Washington Law Review


Philip Elman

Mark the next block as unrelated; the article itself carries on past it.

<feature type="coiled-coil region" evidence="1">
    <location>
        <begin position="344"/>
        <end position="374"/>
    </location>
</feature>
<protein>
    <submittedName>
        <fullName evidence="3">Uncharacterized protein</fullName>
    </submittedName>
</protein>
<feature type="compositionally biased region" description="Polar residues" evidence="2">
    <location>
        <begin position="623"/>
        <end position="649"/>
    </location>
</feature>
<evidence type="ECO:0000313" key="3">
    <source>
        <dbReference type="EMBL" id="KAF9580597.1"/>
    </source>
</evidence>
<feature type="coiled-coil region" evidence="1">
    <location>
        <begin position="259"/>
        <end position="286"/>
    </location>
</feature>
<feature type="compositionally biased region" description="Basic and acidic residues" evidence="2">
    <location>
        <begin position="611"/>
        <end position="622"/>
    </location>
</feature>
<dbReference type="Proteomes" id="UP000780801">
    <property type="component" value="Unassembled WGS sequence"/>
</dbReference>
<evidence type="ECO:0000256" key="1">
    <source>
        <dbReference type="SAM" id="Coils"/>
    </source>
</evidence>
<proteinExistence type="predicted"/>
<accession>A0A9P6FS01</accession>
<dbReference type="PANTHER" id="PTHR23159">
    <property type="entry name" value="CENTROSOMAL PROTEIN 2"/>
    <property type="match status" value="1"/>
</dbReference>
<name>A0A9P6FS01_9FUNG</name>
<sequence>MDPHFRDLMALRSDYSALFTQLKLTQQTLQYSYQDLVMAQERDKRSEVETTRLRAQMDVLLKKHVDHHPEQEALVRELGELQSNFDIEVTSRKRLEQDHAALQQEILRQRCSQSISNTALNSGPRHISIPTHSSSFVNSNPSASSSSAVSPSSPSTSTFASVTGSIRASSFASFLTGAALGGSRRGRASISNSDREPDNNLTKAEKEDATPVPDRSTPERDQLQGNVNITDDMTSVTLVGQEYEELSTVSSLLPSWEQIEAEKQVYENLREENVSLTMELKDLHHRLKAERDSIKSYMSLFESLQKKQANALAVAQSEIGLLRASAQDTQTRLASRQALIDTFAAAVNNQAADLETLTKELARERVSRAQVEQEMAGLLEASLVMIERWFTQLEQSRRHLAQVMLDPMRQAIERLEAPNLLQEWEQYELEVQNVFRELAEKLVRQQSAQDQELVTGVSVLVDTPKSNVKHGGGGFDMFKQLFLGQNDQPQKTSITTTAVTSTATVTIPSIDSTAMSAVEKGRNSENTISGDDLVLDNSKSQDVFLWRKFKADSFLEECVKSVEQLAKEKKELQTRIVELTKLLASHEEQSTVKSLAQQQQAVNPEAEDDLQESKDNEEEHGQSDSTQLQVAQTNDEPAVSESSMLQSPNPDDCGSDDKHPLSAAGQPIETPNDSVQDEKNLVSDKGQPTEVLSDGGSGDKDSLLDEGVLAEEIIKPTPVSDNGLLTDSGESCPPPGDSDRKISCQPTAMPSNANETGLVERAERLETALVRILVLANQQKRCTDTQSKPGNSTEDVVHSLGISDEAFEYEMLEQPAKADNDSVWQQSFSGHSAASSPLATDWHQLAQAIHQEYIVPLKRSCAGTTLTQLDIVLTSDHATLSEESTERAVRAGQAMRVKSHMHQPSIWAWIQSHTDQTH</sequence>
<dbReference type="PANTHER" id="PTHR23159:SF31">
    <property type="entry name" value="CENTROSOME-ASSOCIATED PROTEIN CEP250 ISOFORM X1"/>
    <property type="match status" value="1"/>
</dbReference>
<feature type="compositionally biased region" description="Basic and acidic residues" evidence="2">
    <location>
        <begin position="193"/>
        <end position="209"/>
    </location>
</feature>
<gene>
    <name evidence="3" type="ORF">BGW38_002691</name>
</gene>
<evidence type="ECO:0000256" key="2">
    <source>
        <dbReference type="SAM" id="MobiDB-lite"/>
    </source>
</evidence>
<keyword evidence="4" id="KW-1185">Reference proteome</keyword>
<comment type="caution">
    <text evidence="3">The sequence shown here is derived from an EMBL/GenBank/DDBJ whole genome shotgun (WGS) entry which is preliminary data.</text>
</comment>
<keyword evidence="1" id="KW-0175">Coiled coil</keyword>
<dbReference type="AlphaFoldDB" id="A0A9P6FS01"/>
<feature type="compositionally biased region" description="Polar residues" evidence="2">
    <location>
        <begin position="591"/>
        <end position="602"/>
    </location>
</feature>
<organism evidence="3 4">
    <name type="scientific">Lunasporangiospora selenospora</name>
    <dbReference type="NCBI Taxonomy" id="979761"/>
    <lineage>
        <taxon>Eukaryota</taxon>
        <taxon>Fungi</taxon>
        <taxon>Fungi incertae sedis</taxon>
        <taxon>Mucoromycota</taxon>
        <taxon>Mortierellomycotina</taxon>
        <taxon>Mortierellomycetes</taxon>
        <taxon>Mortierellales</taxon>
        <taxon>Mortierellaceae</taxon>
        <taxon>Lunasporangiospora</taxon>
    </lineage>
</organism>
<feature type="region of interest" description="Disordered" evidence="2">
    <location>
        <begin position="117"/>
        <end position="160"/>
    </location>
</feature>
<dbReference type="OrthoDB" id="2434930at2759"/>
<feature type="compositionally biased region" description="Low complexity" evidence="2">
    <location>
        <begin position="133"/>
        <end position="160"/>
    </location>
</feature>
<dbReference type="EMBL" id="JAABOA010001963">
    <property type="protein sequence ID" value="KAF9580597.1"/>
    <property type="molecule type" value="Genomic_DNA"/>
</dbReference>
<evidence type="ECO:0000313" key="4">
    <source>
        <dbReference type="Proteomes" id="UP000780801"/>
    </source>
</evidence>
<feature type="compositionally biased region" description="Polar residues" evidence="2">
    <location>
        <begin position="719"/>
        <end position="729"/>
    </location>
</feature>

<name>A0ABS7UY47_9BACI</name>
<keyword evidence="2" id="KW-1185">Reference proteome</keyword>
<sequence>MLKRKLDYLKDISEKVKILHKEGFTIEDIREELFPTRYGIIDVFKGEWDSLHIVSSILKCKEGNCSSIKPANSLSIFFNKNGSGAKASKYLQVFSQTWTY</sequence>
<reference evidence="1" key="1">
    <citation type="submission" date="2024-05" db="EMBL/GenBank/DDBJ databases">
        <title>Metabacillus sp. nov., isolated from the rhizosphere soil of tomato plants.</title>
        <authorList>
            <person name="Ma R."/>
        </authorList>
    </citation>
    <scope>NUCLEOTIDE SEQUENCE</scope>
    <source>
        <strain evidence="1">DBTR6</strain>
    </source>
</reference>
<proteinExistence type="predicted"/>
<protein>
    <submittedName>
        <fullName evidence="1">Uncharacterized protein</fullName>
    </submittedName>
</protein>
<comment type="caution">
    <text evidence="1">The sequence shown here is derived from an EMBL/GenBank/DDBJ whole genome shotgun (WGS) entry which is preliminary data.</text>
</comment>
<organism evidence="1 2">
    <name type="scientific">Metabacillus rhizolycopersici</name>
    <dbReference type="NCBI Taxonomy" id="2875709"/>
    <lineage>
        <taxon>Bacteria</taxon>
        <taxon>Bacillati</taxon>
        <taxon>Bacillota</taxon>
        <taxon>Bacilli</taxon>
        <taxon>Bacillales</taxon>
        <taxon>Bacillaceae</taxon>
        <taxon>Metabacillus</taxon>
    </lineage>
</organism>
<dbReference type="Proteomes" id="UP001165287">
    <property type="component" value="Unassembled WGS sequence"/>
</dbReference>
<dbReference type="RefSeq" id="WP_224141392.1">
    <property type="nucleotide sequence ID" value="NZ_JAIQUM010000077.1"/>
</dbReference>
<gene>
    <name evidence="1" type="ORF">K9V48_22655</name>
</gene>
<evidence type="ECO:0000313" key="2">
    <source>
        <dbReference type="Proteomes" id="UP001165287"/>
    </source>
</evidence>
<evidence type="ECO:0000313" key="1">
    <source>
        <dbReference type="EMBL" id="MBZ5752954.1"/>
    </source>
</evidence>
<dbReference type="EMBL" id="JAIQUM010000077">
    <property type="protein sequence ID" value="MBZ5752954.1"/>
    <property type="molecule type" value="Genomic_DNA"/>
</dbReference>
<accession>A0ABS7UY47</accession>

What has been learned from thirty years' enforcement of the Robinson-Patman Act? To answer that question Federal Trade Commissioner Elman calls for an objective and thorough study and reappraisal of the act in relation to basic antitrust goals and policy. The fundamental question is how a price discrimination law can operate to help attain the broader antitrust goals of achieving economic growth and progress while preserving and enlarging economic opportunity. Commissioner Elman points out the major problem areas which should be the subject of such a study, among them standards of competitive injury, cost justification, and the meeting competition defense. He suggests that the most critical question, whose solution may obviate many of the problems, is how to reorient enforcement policy to focus on the central evil at which the Robinson-Patman Act was aimed-the misuse of large buying power.

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